The Calm After the Storm

The last few articles in this blog series have focused on ensuring that organizations have strategies to get ahead of an incident and ensuring that your responses are effective. All of which are part of the “preparation” phase of the information security lifecycle.

However for this article lets jump forward to the day after a successful breach has been resolved and start our preparation as part of the “lessons learned” – thus hopefully saving you from having to go through this process.

Day One – Staff Fatigue: After some very extended days, the incident/breach has now been resolved and where a DFIR team have been on-site assisting, they have now departed. Your IT team and the wider security organization are going to be exhausted and dejected (after all the attacker got into the companies networks in the first place). Now is the time to ensure the team get some rest and come back to work energized and determined that this does not happen again.

Therefore, it is recommended that you stand down a percentage of staff (where possible) with ‘time off in lieu’ (TOIL) appropriate to the extra work they have provided in the emergency response. Not only will this re-energize them, but it will also improve their morale.

Days One-Five – Incident Interviews: Improvements to an organization’s response capability can only come from evidence showing where things went wrong and what mitigations/strategies worked. Therefore, it’s critical that someone from the business sits down with each member of the team who responded to the threat (including service desk, IT Ops, legal, media and any other team involved) and map out what happened during the Incident (the incident timeline).

The wider picture has to be assessed hence why the wider team should be interviewed; were legal effective with client communication, press releases, were senior management receiving the correct information to act on etc. This information allows the business to identify a consistent view of the security incident from multiple sources (thus validating the responses).

The information gained will allow the business to identify gaps in capabilities (people, processes and technologies) but also work out where the team had worked well (and reward recognition). This is the first step of a traditional ‘lessons learned’ meeting but is rarely carried out!

Days One-Five – Build a Timeline: An incident timeline should already be in place from the overall investigation, containment and remediation activities. However, a lot more information will come to the surface from the interviews.

Week Two – Lessons Learned: The most important thing to keep in mind for these meetings is THIS IS NOT TO ASSIGN BLAME! The meetings are to identify how to make the organization secure and more resilient to future attacks. Now that all of the interviews and information has been collected a cross functional team should sit down together to run through the incident and work out what happened and how.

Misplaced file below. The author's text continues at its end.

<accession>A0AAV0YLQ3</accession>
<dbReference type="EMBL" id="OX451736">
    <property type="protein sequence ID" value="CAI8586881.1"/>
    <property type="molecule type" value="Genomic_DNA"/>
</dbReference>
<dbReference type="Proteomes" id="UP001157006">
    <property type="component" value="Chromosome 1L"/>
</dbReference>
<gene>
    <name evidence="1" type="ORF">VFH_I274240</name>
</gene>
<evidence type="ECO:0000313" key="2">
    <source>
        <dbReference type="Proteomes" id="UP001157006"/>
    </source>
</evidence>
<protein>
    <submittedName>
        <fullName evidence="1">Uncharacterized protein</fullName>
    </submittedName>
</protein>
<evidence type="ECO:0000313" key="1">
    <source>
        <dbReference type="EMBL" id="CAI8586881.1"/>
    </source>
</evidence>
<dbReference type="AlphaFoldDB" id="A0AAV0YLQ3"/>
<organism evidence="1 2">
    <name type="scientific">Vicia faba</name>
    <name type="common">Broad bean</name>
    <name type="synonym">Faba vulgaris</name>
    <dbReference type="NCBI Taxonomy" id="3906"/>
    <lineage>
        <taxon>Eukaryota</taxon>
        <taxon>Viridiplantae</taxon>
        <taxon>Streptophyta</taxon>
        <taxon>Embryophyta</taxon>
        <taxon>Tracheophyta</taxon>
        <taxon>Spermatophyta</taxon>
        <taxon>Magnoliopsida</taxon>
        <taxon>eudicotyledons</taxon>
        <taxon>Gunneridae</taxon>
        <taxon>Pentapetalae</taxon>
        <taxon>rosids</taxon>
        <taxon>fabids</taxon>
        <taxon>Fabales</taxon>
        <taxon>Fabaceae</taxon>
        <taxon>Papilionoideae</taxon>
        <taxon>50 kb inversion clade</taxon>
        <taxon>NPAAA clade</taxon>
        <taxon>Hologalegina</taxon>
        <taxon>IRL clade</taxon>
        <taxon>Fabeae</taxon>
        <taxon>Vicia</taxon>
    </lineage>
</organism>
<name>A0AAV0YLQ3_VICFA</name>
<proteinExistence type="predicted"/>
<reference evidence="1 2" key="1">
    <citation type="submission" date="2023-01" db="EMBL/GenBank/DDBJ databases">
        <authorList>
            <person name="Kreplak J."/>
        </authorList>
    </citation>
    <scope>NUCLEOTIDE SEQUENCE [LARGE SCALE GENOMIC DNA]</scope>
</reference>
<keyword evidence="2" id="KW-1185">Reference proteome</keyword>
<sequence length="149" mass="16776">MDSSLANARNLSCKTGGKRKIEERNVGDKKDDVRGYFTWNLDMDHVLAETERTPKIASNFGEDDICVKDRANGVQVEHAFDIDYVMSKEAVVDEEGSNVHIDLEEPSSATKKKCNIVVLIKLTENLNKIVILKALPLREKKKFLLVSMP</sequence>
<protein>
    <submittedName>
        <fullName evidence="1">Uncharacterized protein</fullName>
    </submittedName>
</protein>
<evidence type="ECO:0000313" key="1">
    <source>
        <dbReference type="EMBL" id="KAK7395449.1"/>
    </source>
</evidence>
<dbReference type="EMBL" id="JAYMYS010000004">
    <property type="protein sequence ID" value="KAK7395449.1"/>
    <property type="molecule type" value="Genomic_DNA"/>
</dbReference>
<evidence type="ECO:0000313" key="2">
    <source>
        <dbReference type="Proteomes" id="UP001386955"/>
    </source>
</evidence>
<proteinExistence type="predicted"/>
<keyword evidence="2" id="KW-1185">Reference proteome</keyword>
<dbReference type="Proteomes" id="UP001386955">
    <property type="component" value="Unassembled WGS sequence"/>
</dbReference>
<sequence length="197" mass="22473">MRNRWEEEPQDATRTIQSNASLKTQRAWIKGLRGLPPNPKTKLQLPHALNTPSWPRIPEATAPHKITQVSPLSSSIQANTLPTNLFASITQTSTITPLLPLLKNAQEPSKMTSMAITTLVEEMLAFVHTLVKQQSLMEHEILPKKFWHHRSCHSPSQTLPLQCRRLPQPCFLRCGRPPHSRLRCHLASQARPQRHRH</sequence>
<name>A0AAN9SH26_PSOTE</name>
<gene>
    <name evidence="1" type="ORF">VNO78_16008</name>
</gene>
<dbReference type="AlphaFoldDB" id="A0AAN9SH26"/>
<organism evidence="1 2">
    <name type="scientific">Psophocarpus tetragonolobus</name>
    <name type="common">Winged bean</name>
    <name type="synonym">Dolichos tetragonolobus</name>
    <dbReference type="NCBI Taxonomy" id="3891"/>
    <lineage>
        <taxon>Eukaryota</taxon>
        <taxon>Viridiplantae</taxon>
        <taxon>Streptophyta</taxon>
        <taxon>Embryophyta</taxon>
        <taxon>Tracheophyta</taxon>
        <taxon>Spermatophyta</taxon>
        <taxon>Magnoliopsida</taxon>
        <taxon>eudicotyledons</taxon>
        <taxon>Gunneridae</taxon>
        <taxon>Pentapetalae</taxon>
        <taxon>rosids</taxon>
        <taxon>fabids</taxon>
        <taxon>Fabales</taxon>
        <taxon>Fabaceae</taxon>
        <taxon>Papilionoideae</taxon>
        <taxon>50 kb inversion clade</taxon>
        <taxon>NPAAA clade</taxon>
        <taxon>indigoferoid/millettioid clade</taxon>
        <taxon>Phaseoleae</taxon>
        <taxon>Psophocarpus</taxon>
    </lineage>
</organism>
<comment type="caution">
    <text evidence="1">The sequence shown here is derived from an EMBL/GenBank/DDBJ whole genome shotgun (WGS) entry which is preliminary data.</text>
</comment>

Areas to focus on should be: incident cause, defense in depth (where were there gaps in capability?), initial response activities, response from external teams, containment success/failure, remediation steps and senior management engagement/support.

Weeks Two-Three – Gaps Identification: The output from the lessons learned sessions will identify where the organization has gaps in its incident response planning and response capabilities. This information is key to getting senior management’s buy-in to improve the situation for the future.

Without formulating an improvement plan based on these gaps nothing will improve and the organization is doomed to suffer a future cybersecurity incident/breach. An action plan should be formulated to implement the gaps identified whilst making the recommendations from the incident response team a priority.

Weeks One-Six – Cost to the Business: This is not necessarily something which the security team are going to be a part of, but the organization/business as a whole has to look into all of the costs (including regulatory fines which may take much longer to be forthcoming). Some of this is very hard to identify, such as reputational damage from media coverage and Intellectual Property theft, however conducting an assessment of the costs associated with the incident/breach will also aid any discussion over future security programs.

A review of the existing training provided to facilitate appropriately skilled staff able to protect the organization should also be assessed. As a lack of funding for staff training may have contributed to the incident, or delayed a response.

Day One onwards: Go back to the start of the incident security lifecycle (preparation, identification, containment, eradication, recovery, and lessons learned). Start preparations for the next incident. Make sure every lesson learnt from the incident improves the security of the organization and the staff responding to the threats in the future.

This is a guide to assist with your planning for after an incident however organizations should be proactive in their security, build out an Incident Response plan, test your security controls and with the ultimate aim of not having to utilize any of the information above!

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